Michael McCracken , adjudicator for NI YMOY said it had been a pleasure and a privilege to have been invited to adjudicate music making of such a high standard. It had been very difficult to select 16 finalists from 40 performances and in the final there were no losers. In their playing and singing they all had shown what music was all about.
Winner of the competition was percussionist Cathryn Lynch who had given stunning performances in both pieces. Her Marimba piece was absolutely amazing and commenting on her combined percussion playing, the adjudicator said it was a stunning performance. Cathryn had full command of all her instruments, showed great co-
Second was Rebecca Doherty who played recorder with great sense of style and phrasing, and third was Tom Myles who gave a wonderful performance on clarinet.
The winner of the under 13 section was 12 year old pianist Rowel Friers who played the first movement of a Beethoven sonata with the style and panache of a much more experienced player. His lyrical and exquisite performance was a joy to hear. Michael predicted a great future ahead for Rowel who in his playing already demonstrates the ability to interpret the music like an experienced performer.
Angus McCall, a 17-
The final in the Harty Room in Queen’s University, Belfast on Saturday 22 March featured 16 of the province’s top young musicians.
Adjudicator Edwin Gray complimented all the contestants on their excellent performances. He said the standard was extremely high with not even one disappointing performance, and the performers and their teachers should be justly proud of all of them.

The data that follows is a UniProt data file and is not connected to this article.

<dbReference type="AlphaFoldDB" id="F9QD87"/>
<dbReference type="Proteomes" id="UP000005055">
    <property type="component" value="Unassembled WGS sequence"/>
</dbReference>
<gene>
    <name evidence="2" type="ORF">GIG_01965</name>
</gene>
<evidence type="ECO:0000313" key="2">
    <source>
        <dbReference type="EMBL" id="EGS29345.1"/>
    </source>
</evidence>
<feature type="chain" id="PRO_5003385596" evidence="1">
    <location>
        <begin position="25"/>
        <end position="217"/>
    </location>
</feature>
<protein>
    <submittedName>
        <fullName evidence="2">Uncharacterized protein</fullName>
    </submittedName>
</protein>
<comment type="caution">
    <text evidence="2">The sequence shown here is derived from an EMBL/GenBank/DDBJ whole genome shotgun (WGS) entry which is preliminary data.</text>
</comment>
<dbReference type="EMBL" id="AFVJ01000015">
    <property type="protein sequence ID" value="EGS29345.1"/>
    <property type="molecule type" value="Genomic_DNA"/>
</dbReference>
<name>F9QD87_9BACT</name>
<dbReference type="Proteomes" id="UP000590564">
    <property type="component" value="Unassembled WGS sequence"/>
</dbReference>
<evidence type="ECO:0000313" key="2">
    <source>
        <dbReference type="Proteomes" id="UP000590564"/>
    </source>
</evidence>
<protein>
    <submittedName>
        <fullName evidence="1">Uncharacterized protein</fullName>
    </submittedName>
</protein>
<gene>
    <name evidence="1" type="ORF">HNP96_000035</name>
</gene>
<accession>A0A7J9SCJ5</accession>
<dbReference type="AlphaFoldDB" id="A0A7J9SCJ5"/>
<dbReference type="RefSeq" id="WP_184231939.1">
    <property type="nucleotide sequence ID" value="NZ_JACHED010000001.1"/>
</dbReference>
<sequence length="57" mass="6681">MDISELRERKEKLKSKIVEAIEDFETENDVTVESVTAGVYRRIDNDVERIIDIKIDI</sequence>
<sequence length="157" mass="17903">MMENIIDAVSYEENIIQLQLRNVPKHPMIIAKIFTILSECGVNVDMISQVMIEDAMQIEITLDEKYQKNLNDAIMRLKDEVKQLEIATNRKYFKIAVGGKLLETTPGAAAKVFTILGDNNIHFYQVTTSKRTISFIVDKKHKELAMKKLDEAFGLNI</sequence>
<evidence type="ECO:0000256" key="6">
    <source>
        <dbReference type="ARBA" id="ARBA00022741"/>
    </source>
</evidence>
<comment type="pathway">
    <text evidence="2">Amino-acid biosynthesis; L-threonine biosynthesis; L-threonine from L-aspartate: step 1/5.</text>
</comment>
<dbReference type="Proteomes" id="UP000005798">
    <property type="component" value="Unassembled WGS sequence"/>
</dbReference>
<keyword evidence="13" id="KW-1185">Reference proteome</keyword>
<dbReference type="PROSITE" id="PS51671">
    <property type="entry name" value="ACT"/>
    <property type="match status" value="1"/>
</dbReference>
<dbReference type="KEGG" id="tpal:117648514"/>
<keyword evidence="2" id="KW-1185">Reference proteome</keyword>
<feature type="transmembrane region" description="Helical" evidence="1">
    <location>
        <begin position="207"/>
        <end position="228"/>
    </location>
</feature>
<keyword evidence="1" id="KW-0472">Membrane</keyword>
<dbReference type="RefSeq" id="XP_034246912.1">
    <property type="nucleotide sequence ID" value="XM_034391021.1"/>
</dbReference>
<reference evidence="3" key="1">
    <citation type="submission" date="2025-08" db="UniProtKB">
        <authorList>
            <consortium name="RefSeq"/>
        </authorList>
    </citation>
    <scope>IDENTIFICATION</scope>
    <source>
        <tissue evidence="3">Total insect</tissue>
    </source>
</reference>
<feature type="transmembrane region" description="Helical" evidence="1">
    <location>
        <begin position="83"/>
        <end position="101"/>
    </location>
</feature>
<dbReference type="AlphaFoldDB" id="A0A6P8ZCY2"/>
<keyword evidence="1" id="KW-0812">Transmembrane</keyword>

Eva Richards, a 17-
The final in the Harty Room in Queen’s University, Belfast on Saturday 9 March featured 15 of the province’s top young musicians.
Adjudicator Edwin Gray complimented all the contestants on their excellent performances. He said it had been a real pleasure to listen to so many young people of different ages performing such a wide and challenging range of music. He had been impressed and moved. “I would like to award everyone a prize,” he commented. “You all have proved that you have a gift for music, which is much more valuable than any prize.” The key elements he looked for were technique, interpretation and communication. Every player had demonstrated all of these but, for him, Eva’s confident, lyrical performance of Mark Summer’s Julie-
Two additional prizes were awarded to the best under-